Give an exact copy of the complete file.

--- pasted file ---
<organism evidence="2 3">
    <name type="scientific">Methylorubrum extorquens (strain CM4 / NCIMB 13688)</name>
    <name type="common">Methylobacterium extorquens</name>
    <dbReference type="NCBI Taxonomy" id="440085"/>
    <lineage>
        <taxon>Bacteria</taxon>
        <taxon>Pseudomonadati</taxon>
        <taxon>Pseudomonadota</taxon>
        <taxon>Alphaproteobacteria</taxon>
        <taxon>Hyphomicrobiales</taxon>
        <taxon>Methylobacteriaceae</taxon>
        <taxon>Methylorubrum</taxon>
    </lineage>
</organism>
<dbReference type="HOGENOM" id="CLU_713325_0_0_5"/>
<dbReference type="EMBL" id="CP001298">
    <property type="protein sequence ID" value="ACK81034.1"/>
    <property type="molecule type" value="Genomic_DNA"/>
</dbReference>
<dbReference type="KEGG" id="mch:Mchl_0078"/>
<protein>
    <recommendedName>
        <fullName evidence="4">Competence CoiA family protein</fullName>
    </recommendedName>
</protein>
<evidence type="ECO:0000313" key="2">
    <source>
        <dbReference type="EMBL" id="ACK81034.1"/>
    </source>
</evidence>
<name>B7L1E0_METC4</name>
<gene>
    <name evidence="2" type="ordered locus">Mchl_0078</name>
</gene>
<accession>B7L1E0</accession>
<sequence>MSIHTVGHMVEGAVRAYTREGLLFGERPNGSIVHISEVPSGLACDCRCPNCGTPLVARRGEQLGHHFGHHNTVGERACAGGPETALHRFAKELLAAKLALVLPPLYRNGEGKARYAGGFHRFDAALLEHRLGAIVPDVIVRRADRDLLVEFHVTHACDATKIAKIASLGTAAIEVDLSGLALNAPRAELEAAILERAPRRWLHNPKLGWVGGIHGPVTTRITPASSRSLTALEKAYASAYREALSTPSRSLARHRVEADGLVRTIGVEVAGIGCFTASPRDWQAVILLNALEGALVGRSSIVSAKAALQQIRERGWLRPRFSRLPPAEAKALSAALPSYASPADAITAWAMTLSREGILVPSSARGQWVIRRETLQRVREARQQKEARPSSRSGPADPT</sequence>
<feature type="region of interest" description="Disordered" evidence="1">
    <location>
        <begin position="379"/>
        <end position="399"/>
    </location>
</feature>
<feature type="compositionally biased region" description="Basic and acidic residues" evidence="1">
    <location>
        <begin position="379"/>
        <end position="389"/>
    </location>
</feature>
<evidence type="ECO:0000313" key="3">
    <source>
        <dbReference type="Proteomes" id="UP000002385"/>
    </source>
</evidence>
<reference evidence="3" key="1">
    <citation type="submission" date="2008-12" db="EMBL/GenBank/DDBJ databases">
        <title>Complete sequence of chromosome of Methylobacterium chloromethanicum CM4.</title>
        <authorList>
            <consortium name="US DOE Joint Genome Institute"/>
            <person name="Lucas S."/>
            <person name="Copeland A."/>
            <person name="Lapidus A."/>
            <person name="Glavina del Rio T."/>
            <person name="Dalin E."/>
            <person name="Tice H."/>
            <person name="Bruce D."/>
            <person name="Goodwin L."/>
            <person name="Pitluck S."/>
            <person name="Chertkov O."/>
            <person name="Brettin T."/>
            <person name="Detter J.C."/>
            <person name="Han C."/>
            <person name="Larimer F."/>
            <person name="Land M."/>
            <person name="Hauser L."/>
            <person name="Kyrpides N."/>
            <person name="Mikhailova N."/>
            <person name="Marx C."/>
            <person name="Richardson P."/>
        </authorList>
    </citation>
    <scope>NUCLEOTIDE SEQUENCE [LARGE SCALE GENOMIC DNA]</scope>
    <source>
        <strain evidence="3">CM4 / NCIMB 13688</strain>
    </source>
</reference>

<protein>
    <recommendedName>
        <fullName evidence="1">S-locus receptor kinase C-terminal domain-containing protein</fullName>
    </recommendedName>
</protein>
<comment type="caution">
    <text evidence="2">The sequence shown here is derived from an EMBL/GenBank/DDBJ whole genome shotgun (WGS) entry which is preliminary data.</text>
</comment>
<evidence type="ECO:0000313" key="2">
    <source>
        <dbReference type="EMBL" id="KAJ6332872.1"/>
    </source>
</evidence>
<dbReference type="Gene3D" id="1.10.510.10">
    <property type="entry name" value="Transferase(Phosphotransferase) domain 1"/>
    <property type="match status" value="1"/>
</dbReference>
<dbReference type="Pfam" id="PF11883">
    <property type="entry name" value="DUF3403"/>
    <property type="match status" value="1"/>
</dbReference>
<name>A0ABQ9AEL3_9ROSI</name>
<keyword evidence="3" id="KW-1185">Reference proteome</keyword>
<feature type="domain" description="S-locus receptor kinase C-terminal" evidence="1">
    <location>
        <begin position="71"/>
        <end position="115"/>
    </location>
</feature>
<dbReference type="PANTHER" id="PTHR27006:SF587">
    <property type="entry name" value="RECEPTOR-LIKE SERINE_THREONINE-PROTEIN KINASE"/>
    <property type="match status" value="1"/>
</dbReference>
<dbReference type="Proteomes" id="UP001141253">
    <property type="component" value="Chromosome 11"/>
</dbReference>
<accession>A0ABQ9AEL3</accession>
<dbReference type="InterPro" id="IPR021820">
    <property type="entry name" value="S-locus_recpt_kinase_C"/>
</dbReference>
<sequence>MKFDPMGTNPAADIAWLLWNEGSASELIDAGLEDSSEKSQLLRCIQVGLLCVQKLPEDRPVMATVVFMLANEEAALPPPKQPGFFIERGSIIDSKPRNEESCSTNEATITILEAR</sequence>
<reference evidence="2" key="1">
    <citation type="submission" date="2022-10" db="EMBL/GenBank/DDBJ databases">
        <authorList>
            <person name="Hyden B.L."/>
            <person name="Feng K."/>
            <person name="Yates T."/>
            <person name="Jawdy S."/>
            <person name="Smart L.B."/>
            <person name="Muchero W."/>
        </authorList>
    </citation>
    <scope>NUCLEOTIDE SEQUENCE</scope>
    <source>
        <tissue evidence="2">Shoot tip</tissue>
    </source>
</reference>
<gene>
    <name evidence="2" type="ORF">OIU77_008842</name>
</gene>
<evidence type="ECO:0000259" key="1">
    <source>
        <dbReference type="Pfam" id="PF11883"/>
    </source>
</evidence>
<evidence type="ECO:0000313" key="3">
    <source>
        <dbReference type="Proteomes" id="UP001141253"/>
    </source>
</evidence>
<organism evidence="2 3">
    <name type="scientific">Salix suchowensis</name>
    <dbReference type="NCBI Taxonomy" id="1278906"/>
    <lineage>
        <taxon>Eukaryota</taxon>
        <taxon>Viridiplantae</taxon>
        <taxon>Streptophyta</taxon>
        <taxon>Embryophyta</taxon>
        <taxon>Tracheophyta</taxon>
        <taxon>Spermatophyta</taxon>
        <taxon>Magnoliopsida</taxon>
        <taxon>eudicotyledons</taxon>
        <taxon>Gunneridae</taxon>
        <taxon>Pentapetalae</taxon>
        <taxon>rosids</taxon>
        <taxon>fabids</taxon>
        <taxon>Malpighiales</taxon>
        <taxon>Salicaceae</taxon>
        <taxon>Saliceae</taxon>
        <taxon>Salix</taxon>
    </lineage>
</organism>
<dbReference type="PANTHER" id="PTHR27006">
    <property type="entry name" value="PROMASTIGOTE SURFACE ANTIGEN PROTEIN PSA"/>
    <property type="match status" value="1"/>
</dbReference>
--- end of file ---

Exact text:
<organism evidence="2 3">
    <name type="scientific">Methylorubrum extorquens (strain CM4 / NCIMB 13688)</name>
    <name type="common">Methylobacterium extorquens</name>
    <dbReference type="NCBI Taxonomy" id="440085"/>
    <lineage>
        <taxon>Bacteria</taxon>
        <taxon>Pseudomonadati</taxon>
        <taxon>Pseudomonadota</taxon>
        <taxon>Alphaproteobacteria</taxon>
        <taxon>Hyphomicrobiales</taxon>
        <taxon>Methylobacteriaceae</taxon>
        <taxon>Methylorubrum</taxon>
    </lineage>
</organism>
<dbReference type="HOGENOM" id="CLU_713325_0_0_5"/>
<dbReference type="EMBL" id="CP001298">
    <property type="protein sequence ID" value="ACK81034.1"/>
    <property type="molecule type" value="Genomic_DNA"/>
</dbReference>
<dbReference type="KEGG" id="mch:Mchl_0078"/>
<protein>
    <recommendedName>
        <fullName evidence="4">Competence CoiA family protein</fullName>
    </recommendedName>
</protein>
<evidence type="ECO:0000313" key="2">
    <source>
        <dbReference type="EMBL" id="ACK81034.1"/>
    </source>
</evidence>
<name>B7L1E0_METC4</name>
<gene>
    <name evidence="2" type="ordered locus">Mchl_0078</name>
</gene>
<accession>B7L1E0</accession>
<sequence>MSIHTVGHMVEGAVRAYTREGLLFGERPNGSIVHISEVPSGLACDCRCPNCGTPLVARRGEQLGHHFGHHNTVGERACAGGPETALHRFAKELLAAKLALVLPPLYRNGEGKARYAGGFHRFDAALLEHRLGAIVPDVIVRRADRDLLVEFHVTHACDATKIAKIASLGTAAIEVDLSGLALNAPRAELEAAILERAPRRWLHNPKLGWVGGIHGPVTTRITPASSRSLTALEKAYASAYREALSTPSRSLARHRVEADGLVRTIGVEVAGIGCFTASPRDWQAVILLNALEGALVGRSSIVSAKAALQQIRERGWLRPRFSRLPPAEAKALSAALPSYASPADAITAWAMTLSREGILVPSSARGQWVIRRETLQRVREARQQKEARPSSRSGPADPT</sequence>
<feature type="region of interest" description="Disordered" evidence="1">
    <location>
        <begin position="379"/>
        <end position="399"/>
    </location>
</feature>
<feature type="compositionally biased region" description="Basic and acidic residues" evidence="1">
    <location>
        <begin position="379"/>
        <end position="389"/>
    </location>
</feature>
<evidence type="ECO:0000313" key="3">
    <source>
        <dbReference type="Proteomes" id="UP000002385"/>
    </source>
</evidence>
<reference evidence="3" key="1">
    <citation type="submission" date="2008-12" db="EMBL/GenBank/DDBJ databases">
        <title>Complete sequence of chromosome of Methylobacterium chloromethanicum CM4.</title>
        <authorList>
            <consortium name="US DOE Joint Genome Institute"/>
            <person name="Lucas S."/>
            <person name="Copeland A."/>
            <person name="Lapidus A."/>
            <person name="Glavina del Rio T."/>
            <person name="Dalin E."/>
            <person name="Tice H."/>
            <person name="Bruce D."/>
            <person name="Goodwin L."/>
            <person name="Pitluck S."/>
            <person name="Chertkov O."/>
            <person name="Brettin T."/>
            <person name="Detter J.C."/>
            <person name="Han C."/>
            <person name="Larimer F."/>
            <person name="Land M."/>
            <person name="Hauser L."/>
            <person name="Kyrpides N."/>
            <person name="Mikhailova N."/>
            <person name="Marx C."/>
            <person name="Richardson P."/>
        </authorList>
    </citation>
    <scope>NUCLEOTIDE SEQUENCE [LARGE SCALE GENOMIC DNA]</scope>
    <source>
        <strain evidence="3">CM4 / NCIMB 13688</strain>
    </source>
</reference>

<protein>
    <recommendedName>
        <fullName evidence="1">S-locus receptor kinase C-terminal domain-containing protein</fullName>
    </recommendedName>
</protein>
<comment type="caution">
    <text evidence="2">The sequence shown here is derived from an EMBL/GenBank/DDBJ whole genome shotgun (WGS) entry which is preliminary data.</text>
</comment>
<evidence type="ECO:0000313" key="2">
    <source>
        <dbReference type="EMBL" id="KAJ6332872.1"/>
    </source>
</evidence>
<dbReference type="Gene3D" id="1.10.510.10">
    <property type="entry name" value="Transferase(Phosphotransferase) domain 1"/>
    <property type="match status" value="1"/>
</dbReference>
<dbReference type="Pfam" id="PF11883">
    <property type="entry name" value="DUF3403"/>
    <property type="match status" value="1"/>
</dbReference>
<name>A0ABQ9AEL3_9ROSI</name>
<keyword evidence="3" id="KW-1185">Reference proteome</keyword>
<feature type="domain" description="S-locus receptor kinase C-terminal" evidence="1">
    <location>
        <begin position="71"/>
        <end position="115"/>
    </location>
</feature>
<dbReference type="PANTHER" id="PTHR27006:SF587">
    <property type="entry name" value="RECEPTOR-LIKE SERINE_THREONINE-PROTEIN KINASE"/>
    <property type="match status" value="1"/>
</dbReference>
<dbReference type="Proteomes" id="UP001141253">
    <property type="component" value="Chromosome 11"/>
</dbReference>
<accession>A0ABQ9AEL3</accession>
<dbReference type="InterPro" id="IPR021820">
    <property type="entry name" value="S-locus_recpt_kinase_C"/>
</dbReference>
<sequence>MKFDPMGTNPAADIAWLLWNEGSASELIDAGLEDSSEKSQLLRCIQVGLLCVQKLPEDRPVMATVVFMLANEEAALPPPKQPGFFIERGSIIDSKPRNEESCSTNEATITILEAR</sequence>
<reference evidence="2" key="1">
    <citation type="submission" date="2022-10" db="EMBL/GenBank/DDBJ databases">
        <authorList>
            <person name="Hyden B.L."/>
            <person name="Feng K."/>
            <person name="Yates T."/>
            <person name="Jawdy S."/>
            <person name="Smart L.B."/>
            <person name="Muchero W."/>
        </authorList>
    </citation>
    <scope>NUCLEOTIDE SEQUENCE</scope>
    <source>
        <tissue evidence="2">Shoot tip</tissue>
    </source>
</reference>
<gene>
    <name evidence="2" type="ORF">OIU77_008842</name>
</gene>
<evidence type="ECO:0000259" key="1">
    <source>
        <dbReference type="Pfam" id="PF11883"/>
    </source>
</evidence>
<evidence type="ECO:0000313" key="3">
    <source>
        <dbReference type="Proteomes" id="UP001141253"/>
    </source>
</evidence>
<organism evidence="2 3">
    <name type="scientific">Salix suchowensis</name>
    <dbReference type="NCBI Taxonomy" id="1278906"/>
    <lineage>
        <taxon>Eukaryota</taxon>
        <taxon>Viridiplantae</taxon>
        <taxon>Streptophyta</taxon>
        <taxon>Embryophyta</taxon>
        <taxon>Tracheophyta</taxon>
        <taxon>Spermatophyta</taxon>
        <taxon>Magnoliopsida</taxon>
        <taxon>eudicotyledons</taxon>
        <taxon>Gunneridae</taxon>
        <taxon>Pentapetalae</taxon>
        <taxon>rosids</taxon>
        <taxon>fabids</taxon>
        <taxon>Malpighiales</taxon>
        <taxon>Salicaceae</taxon>
        <taxon>Saliceae</taxon>
        <taxon>Salix</taxon>
    </lineage>
</organism>
<dbReference type="PANTHER" id="PTHR27006">
    <property type="entry name" value="PROMASTIGOTE SURFACE ANTIGEN PROTEIN PSA"/>
    <property type="match status" value="1"/>
</dbReference>